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Students gather in Olson Campus Center coffeeshop

Welcome Statement

Luther Seminary is a learning community rooted in the unconditional promise of God’s love for all people. In Christ, all are neighbors one to another. In a dynamic of mutual welcome, we seek to learn from one another’s particularities, including but not limited to differences of race, ethnicity, nationality, culture, sexual orientation, gender identity, socioeconomic circumstance, dis/ability, political perspective, ecclesial tradition, and theological commitments. Intentional learning happens as we engage in critical discourse that challenges previously held assumptions. Faculty, staff, students, and board members commit to engaging deeply in Christ-centered relationships across differences through honest, courageous, and respectful dialogue. We acknowledge that this is possible only by the grace of God. We pray that through the power of the Holy Spirit, we will be a community of reconciliation, and one that educates Christian public leaders who can be conduits of God’s healing and mercy in the world.

Theological Context

In an increasingly polarized society, the learning community at Luther Seminary is both counter-cultural and counter-intuitive. It is not simply the sum of many different identities, co-existing with little connection. Neither is it an echo chamber where we force others to agree with our perspectives or be rejected. Instead, is a wide-open space where each of us is welcomed and loved in our uniqueness. Our unity is found not in political or social faction, but in Christ. Baptized in the one Body of Christ, where there is neither Jew nor Greek, slave nor free (Galatians 3:28), we are freed to engage one another with openness, vulnerability, and generosity.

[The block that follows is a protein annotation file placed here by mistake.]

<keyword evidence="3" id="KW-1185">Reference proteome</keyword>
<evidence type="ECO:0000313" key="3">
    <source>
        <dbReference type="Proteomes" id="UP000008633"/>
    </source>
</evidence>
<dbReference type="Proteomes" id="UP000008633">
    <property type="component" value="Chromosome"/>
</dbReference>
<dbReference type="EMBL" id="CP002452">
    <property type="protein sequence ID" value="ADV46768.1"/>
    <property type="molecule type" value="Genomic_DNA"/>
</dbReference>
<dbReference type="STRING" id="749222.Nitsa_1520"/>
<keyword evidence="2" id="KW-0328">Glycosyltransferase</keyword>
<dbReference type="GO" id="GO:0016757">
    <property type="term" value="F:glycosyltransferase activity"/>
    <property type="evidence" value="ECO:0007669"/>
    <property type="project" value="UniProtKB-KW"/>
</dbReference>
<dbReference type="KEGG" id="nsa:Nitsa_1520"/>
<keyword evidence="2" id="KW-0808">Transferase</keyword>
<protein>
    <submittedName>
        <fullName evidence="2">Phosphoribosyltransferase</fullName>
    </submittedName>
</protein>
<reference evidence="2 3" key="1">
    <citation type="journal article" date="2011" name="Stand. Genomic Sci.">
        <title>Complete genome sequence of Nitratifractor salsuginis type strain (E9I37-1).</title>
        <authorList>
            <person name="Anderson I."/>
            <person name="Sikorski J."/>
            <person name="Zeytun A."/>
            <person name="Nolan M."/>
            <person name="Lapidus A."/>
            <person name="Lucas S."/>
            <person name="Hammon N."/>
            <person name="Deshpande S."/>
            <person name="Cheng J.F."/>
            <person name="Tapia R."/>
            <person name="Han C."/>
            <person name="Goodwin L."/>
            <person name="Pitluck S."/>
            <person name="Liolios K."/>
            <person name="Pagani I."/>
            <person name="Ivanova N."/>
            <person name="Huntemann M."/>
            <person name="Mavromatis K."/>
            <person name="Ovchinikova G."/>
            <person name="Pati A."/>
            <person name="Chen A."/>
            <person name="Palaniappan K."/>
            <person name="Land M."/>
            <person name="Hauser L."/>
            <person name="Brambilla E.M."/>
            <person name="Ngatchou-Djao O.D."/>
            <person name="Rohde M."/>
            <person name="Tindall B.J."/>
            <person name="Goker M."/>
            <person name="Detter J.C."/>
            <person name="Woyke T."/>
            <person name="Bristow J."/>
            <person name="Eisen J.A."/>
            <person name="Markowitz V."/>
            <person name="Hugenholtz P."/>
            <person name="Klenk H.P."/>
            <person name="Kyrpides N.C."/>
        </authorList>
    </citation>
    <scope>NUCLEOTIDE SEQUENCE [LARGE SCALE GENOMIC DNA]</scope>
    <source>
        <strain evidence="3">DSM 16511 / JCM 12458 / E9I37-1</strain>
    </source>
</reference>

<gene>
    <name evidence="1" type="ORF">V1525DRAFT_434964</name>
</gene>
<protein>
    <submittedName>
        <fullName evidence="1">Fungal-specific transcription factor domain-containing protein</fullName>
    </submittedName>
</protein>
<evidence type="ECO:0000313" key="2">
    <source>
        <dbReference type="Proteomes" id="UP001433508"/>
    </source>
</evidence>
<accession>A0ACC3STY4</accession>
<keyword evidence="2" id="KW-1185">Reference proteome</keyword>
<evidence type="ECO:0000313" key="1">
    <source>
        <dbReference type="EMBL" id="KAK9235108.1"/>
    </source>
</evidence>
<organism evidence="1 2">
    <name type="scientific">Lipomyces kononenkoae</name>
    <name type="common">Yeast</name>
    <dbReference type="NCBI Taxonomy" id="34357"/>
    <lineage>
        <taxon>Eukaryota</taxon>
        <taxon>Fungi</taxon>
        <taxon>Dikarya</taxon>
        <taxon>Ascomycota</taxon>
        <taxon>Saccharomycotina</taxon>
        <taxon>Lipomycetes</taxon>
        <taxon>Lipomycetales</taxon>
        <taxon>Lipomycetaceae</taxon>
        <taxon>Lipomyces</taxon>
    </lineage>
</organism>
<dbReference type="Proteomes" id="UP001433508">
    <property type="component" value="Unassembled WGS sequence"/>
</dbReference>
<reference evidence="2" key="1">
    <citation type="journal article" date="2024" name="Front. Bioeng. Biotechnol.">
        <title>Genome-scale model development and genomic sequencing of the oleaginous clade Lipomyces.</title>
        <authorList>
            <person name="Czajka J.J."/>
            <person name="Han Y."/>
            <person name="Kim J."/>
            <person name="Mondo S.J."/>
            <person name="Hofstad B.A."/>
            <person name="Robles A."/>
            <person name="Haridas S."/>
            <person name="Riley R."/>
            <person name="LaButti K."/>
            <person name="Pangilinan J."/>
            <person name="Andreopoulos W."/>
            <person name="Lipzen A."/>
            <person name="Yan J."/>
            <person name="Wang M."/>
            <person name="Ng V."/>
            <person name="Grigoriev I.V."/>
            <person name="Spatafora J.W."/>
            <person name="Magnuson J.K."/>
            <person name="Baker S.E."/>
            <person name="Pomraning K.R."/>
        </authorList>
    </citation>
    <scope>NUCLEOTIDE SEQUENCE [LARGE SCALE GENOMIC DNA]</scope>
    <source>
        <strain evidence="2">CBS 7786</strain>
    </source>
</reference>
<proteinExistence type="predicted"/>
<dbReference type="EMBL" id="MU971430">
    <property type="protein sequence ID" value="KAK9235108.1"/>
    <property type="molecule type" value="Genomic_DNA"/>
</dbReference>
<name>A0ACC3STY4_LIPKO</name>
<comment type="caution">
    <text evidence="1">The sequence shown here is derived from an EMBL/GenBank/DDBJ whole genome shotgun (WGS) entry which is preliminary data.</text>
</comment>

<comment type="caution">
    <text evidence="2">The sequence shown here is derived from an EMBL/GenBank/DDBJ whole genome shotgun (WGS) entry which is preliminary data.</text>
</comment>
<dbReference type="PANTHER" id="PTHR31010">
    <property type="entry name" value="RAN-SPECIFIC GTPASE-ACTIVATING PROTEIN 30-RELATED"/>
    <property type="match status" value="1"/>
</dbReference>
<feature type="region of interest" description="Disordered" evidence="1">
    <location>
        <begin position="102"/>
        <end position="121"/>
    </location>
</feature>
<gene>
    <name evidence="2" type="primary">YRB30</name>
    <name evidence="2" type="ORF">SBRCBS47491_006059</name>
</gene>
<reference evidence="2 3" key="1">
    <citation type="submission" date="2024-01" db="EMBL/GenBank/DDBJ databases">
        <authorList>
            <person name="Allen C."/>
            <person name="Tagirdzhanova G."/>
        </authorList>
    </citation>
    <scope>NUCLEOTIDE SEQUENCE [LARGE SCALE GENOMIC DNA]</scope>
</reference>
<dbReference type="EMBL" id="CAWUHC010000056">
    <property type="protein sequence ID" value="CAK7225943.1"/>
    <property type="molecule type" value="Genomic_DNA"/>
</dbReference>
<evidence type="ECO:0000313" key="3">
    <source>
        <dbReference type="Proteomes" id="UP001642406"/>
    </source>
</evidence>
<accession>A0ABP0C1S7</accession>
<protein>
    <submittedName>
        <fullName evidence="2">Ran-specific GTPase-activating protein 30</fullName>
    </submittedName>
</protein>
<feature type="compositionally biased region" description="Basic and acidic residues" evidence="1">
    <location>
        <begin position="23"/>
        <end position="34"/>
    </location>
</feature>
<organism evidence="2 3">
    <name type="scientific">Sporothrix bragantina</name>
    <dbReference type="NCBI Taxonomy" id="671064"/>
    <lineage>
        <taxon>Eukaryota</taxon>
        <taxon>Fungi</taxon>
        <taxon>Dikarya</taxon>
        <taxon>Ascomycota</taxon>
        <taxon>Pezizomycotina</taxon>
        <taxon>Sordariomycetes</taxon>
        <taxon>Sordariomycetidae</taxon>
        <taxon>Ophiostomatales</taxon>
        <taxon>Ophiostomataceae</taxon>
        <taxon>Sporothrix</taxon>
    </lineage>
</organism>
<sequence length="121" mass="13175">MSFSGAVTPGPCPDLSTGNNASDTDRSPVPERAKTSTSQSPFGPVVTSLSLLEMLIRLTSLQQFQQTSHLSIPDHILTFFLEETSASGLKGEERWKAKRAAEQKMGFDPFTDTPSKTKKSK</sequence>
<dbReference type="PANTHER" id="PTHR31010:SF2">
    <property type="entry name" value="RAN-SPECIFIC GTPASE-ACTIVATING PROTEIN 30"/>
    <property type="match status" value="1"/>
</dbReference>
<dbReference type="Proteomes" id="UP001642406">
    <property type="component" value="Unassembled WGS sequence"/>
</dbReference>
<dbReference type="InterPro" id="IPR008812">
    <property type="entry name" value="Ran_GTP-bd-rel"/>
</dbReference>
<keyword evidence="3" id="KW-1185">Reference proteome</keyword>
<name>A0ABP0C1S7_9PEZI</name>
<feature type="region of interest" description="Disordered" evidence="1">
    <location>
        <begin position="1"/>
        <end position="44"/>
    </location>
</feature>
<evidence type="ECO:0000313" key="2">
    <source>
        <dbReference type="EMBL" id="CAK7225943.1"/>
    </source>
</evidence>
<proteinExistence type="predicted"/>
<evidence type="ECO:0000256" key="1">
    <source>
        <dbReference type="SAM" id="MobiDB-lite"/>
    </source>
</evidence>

This kind of community is made possible only by God’s grace; despite our best efforts, we cannot will it into existence on our own. We recognize that we are divided from one another by the sin and suffering that exist in the world, in ourselves, in our neighbors, and in the structures of society. Yet, baptized into Christ Jesus, we are made into new creations and are entrusted with the ministry of reconciliation (2 Cor. 5:17-18).  As individuals and as a community, we commit to the hard work of reconciliation, seeking healing and forgiveness from Christ and from one another when we fail to live into the unity to which we are called.

We pledge to bear one another’s burdens, share in one another’s joys, and walk the extra mile for one another’s sake (Gal. 6:2; 1 Cor. 12:26). We commit to robust, passionate, and respectful dialogue with one another--both those with whom we agree and those with whom we disagree. We know that as Christian public leaders we will be sent into the world to minister to people whose backgrounds and perspectives differ from our own. Our hope and prayer is that if we at Luther Seminary can learn to welcome one another as Christ has welcomed us (Rom. 15:7), we will be equipped to form welcoming, Christ-centered communities wherever we are called to serve.